DEI Task Force


Following the lead of the National Main Street Center, in recent years the Pennsylvania Downtown Center has been engaged in critical analysis and reflection on the role our organization and our affiliates can play in advancing the values of Diversity, Equity, Inclusion, Accessibility, Justice, and Belonging.

Main Street should be a place for all. In its highest and best form it is a gathering place where we can all come together to celebrate, demonstrate, rejoice, grieve, honor, and grow together. It is a shared place, a sacred place – a special place.

Since 2017, the Pennsylvania Downtown Center has conducted a board composition review, participated in and sponsored trainings in anti-racism and civil discourse, authorized the creation of a Diversity, Equity, and Inclusion Task Force, conducted an internal organizational equity assessment, and approved the development of a DEI statement for the organization. While equity played a silent role in earlier work at the PDC and in the culture at large, we recognize that it is neither realistic nor adequate to expect an unspoken goal to be realized or sustained.


Many community revitalization efforts historically arose out of exclusive impulses, whether seeking to maintain white ownership and control of property or to gate-keep who belongs downtown based on less explicitly racist economic criteria. It was common practice for several decades in community revitalization to assume that we had moved on from such hateful practices; however, not repudiating them directly allowed the underlying ideas to fester. When we are honest about the realities of color-blind community revitalization over the past 30 years, those circles have been almost entirely white, thanks to structural barriers like de facto residential, educational, and professional segregation. Nor is race the only dimension of exclusion typically associated with historic preservation and community development. Consider as well lack of access on the basis of gender, ethnicity, religion, age, ability, economic status, gender identity, etc. All of that in turn has consequences for the work we have done and the downtown and neighborhood environments we have helped to create over the years. In reality, while hoping to be welcoming to all, we have often only been welcoming to some.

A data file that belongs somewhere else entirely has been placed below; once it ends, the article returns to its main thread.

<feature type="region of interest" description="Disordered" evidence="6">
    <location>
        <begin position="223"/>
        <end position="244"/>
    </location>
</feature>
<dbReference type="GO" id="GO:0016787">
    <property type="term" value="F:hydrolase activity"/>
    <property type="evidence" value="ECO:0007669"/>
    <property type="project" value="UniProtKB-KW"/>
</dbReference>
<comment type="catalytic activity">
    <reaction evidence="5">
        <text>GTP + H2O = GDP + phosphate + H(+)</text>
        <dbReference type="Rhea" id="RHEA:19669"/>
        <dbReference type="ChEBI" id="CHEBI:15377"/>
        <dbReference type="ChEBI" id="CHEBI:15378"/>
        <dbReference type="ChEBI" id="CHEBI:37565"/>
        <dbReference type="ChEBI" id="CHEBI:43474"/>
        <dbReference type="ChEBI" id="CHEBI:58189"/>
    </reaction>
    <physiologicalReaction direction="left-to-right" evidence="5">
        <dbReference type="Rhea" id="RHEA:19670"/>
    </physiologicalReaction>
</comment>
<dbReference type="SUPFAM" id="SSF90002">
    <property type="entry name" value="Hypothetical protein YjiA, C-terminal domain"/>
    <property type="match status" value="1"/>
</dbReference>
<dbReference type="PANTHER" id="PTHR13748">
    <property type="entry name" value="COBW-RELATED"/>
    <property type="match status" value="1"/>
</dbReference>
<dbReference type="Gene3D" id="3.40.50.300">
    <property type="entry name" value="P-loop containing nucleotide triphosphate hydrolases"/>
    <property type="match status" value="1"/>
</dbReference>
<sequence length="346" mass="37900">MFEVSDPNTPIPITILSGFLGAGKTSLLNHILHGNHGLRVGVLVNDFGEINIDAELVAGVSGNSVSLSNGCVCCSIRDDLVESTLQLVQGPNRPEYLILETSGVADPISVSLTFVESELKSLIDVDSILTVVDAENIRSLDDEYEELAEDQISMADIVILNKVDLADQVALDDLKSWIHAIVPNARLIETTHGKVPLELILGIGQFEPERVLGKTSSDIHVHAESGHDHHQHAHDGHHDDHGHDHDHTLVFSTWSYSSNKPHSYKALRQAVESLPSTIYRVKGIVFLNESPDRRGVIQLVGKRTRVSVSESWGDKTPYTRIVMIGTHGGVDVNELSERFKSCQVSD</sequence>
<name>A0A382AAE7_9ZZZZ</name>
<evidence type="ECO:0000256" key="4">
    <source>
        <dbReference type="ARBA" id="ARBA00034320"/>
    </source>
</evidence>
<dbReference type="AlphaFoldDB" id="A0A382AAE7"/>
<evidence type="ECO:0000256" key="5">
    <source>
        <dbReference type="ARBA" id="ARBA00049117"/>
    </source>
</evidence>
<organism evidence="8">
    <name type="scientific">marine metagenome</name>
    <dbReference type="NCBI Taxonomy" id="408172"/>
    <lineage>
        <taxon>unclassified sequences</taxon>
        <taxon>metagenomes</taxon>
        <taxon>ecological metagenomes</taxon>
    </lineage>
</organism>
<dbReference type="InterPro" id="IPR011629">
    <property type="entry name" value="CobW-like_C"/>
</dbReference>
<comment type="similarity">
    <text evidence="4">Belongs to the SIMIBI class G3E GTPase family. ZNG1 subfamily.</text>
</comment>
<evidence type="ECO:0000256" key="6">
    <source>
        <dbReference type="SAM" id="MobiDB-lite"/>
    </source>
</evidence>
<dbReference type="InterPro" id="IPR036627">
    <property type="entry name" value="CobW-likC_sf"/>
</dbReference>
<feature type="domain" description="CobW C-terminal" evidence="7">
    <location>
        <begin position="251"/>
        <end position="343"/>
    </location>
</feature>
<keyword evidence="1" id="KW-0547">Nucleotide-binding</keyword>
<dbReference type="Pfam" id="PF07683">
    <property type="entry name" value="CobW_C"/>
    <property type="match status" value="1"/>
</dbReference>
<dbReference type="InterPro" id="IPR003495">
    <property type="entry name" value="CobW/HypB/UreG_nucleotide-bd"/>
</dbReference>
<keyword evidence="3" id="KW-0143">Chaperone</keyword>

We can do better. We must do better.


To address these issues, the PDC has assembled a DEI Task Force, including PDC board members, staff, representatives from member communities, and allied organizations. That group has met throughout 2022 to chart a path forward. There is much to be done and initial discussions have included a range of topics, from reviewing previous DEI work undertaken to assembling resources, from considering potential training initiatives to conducting internal assessments. The outcome so far includes the drafting of a statement about the Main Street Ethic and the laying out of potential priorities. The statement, available as of December 2022, is intended to assist communities taking on conflict and working to put their DEI values into practice. The assembled menu of action items will play a key role in upcoming strategic planning the PDC board will kick off in early 2023.

Among other tasks moving forward, the DEI Task Force will make recommendations to the PDC board as to how it should be constituted in the future, i.e. to continue as an ad hoc Task Force, become a standing committee, or assume some other form. The Task Force as formed to date includes people of different backgrounds, experiences, and identities, aspiring to represent the diversity of the Commonwealth. PDC members and affiliates who may be interested in participating in this project in future are asked to email Samantha Pearson ( with an expression of interest and some indication of your relevant experience. Even if you are not available to actively join the task force, we welcome your input, whether in response to any material presented or on the subject at large. We look forward to hearing from you.

Primary references:
Between the World and Me, Ta-Nehisi Coates
The Color of Law, Richard Rothstein
What Does It Mean to Be White, Robin DiAngelo


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